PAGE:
*Definition 1. *For any , there exist constants , such thatThen, system (4) is globally exponentially stable.

*Definition 2. *System (5) is almost surely exponentially stable, if for any , there exist , such thatholds a.e.

*Definition 3. *For any , system (5) satisfies the mean-square exponentially stable; then, there exist , such that

#### 3. Main Results

The following lemma gives the relationship between the state and the deviation function in system (4).

Lemma 1. *Let hold, is the solution of system (4), and thenholds for , where*

*Proof. *Fix , for any , for dynamic equation, we obtainFor static equation,thenwhereCombining (14) with (16), we obtainAccording to the Gronwall–Bellman formula, we can getIn the same way, for , we obtainThen, we havetogether with (19) and (21),where .

For any , because of the arbitrariness of and , (9) is valid for all .

Lemma 2. *Let hold, is the solution of system (5), and thenholds for , where , and*

*Proof. *For any , there exists , such that , and thenAccording to the Gronwall–Bellman formula to (25), we can getIn the same way, from above, for any , we havewhereFrom (27), it followswhere .

##### 3.1. System Stability

Next, the robustness of the deviation term to the global exponential stability of system (4) is discussed.

Theorem 1. *Suppose that the conditions hold and system (3) is globally exponentially stable, if , where is the only positive solution to the transcendental equationand is the only positive solution to this transcendental equationwhere .*

*Proof. * is the solution to (4), and is the solution to system (3), combined with lemma (3), for any , for dynamic equationFor static equation,thenThe following can be obtained from (32) and (34):Due to the characteristics of system (3), from (35), when , thenBy the Gronwall–Bellman inequality to (36), for any , we haveThenFor any , by (23), then , sowhereFix , thenSystem (4) has a unique solution that satisfies the following equation:where is a positive integer; therefore, combining (41) and (26), for all , we haveFrom what has been discussed above, when , we havewhen , the above equation is also true, so system (4) achieved global exponential stability, which is verified.

*Remark 3. *Theorem 1 shows that the system remains globally asymptotically stable when the length of the interval of the deviation function of the disturbed system is less than the lower bound, that is, .

Theorem 2. *Assuming that hold and is the solution of system (3) from and system (3) is globally exponentially stable, then system (5) is mean-square exponentially stable when , where is the only positive solution of equations as follows:*

is the only positive solution of the transcendental equation:where ,

*Proof. *Fix , for any , and we havewhen , and by (48), thenfor any , and from (31), we haveTherefore, for any ,whereTogether with (45) and (46), when , we have . Fix , and thenAccording to the uniqueness of the solution of system (5),where is a positive integer. Combined with (53) and (54), for any , we haveSo, there exists positive integer , such that when ,The proof is completed.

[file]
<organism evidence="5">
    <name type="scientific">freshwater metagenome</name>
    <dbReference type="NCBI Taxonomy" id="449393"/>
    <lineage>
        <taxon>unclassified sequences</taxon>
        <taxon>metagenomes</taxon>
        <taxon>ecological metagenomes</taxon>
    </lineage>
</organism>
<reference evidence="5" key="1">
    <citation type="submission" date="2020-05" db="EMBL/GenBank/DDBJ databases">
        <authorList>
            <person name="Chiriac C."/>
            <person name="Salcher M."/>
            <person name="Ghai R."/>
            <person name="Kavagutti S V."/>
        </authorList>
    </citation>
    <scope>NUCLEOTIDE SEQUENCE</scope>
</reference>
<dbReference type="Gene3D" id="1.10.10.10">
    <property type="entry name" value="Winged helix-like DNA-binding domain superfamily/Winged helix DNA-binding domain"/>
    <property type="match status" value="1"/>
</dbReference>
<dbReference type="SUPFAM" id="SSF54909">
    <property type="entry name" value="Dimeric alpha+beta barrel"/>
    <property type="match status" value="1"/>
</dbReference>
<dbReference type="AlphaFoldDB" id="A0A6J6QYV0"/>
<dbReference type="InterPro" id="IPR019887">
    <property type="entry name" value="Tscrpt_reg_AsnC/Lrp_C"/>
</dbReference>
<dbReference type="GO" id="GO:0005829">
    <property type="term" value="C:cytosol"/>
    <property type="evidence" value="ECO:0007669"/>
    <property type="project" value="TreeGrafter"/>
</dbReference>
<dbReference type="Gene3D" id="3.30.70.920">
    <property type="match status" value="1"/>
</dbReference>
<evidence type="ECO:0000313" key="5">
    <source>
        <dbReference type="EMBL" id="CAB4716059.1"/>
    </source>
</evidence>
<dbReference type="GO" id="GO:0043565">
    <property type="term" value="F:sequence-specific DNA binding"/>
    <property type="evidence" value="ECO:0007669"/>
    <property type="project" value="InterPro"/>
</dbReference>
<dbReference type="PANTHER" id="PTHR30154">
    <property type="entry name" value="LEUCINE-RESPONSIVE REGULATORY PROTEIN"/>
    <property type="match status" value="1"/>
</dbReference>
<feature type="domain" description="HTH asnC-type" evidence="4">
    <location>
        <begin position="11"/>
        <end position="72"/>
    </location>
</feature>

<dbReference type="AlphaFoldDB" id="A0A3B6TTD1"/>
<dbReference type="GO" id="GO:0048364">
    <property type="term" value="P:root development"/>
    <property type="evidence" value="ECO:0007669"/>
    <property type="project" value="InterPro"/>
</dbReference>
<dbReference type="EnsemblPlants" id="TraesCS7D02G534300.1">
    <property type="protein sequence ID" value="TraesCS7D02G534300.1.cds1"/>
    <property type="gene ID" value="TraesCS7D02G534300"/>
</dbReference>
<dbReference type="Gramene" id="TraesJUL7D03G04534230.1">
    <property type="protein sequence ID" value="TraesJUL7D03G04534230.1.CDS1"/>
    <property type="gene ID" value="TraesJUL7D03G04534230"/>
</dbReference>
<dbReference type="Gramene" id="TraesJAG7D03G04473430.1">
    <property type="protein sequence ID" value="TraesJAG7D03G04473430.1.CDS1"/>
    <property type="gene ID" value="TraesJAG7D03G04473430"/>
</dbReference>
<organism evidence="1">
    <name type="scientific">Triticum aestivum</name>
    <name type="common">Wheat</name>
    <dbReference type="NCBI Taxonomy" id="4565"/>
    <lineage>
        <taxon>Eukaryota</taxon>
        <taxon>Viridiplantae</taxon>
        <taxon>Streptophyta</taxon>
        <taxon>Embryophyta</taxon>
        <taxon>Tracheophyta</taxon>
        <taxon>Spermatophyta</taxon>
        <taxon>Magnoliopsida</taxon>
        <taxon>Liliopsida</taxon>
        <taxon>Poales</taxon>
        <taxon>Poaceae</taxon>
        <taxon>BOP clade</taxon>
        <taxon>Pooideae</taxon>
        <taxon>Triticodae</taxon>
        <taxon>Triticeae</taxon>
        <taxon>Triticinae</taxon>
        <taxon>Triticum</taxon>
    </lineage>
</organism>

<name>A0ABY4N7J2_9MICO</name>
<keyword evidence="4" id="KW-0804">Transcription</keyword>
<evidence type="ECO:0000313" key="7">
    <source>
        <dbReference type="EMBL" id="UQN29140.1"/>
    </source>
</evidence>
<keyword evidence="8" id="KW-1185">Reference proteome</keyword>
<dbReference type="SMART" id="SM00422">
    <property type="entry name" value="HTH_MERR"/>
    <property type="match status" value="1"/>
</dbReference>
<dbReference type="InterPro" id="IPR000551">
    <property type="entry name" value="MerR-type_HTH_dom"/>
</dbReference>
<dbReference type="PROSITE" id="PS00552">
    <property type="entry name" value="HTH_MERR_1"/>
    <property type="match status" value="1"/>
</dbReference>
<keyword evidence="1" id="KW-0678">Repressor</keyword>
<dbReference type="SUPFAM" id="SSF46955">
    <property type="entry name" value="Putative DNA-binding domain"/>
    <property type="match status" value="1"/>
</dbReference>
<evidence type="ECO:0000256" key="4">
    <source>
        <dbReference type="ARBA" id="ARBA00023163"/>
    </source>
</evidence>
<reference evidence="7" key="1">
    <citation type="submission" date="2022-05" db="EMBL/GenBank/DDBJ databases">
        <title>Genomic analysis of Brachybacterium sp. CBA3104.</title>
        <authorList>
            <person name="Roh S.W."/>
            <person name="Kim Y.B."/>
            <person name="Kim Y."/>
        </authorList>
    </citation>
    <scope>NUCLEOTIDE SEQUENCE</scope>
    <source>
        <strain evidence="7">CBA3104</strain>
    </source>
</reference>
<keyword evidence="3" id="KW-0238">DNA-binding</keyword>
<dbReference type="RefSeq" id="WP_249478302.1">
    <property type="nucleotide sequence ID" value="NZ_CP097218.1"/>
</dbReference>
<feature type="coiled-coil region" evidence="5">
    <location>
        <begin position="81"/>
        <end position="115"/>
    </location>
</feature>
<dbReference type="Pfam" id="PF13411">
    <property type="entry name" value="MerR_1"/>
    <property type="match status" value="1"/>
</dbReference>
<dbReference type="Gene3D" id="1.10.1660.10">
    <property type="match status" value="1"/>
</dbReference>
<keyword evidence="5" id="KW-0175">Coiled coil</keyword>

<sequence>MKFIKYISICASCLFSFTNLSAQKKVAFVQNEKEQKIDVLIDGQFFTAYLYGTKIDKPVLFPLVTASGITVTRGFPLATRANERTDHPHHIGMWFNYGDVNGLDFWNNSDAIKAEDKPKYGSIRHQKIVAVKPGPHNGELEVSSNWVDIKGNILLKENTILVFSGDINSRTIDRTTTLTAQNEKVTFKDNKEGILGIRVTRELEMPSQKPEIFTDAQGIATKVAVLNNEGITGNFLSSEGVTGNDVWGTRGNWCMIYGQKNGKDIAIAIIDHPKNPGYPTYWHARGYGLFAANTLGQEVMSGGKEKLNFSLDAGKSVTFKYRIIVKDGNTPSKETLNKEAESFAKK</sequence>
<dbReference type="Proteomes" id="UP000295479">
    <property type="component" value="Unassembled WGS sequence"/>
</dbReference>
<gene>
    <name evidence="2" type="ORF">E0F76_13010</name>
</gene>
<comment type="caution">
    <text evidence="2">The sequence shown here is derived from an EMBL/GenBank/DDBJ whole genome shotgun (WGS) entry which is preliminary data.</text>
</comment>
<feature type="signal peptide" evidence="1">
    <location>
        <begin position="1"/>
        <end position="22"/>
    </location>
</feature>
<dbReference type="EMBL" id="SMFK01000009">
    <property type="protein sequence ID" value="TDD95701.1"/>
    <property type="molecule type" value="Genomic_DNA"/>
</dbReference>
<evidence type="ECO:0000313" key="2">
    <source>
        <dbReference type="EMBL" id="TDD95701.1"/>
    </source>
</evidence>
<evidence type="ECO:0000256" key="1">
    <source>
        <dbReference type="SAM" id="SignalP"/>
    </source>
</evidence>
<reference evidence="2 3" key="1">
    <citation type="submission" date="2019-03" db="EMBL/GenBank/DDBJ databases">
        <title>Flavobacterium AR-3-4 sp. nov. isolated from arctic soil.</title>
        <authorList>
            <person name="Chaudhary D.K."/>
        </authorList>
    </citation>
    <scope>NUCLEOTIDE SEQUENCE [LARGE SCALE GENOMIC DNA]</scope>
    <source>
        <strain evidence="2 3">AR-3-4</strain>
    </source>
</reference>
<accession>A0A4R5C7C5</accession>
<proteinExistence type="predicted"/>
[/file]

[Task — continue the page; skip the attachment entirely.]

*Remark 4. *Theorem 2 shows that as long as the deviation function and noise intensity are within a certain range, system (5) is exponentially mean-square stable on the premise that system (3) is globally exponentially stable. The range, which is can also be obtained by solving the transcendental equation in MATLAB.

*Remark 5. *Although the research in this article is based on the DASs, it is extremely dependent on the differential variable in the processing process and deals with differential variables and algebraic variables separately. This creates a situation where the index of the system eventually decreases to zero. There are even differential algebraic equations that cannot be reduced to differential equations. Therefore, a method to solve the stability problem by directly using a differential algebraic form needs to be developed.

*Remark 6. *Continuous Hopfield neural networks are usually used to solve optimization problems. The objective function is converted into a network energy function, and the variable of the problem corresponds to the state of the network neuron. In this way, the minimum point of the energy function is transformed into the equilibrium point of the system. When the CHNN model is used for optimization calculations, only the final state of the network evolution is needed, and there is no need to pay attention to the state evolution trajectory in the process. That is to say, as long as the step length of the time variable is long enough, there is no need to care whether the state is close to a trajectory during the numerical simulation.

#### 4. Example

In this part, two numerical examples are given to prove the validity of the theorems.

##### 4.1. System Description

*Example 1. *Consider the following two-dimensional case of a DASs,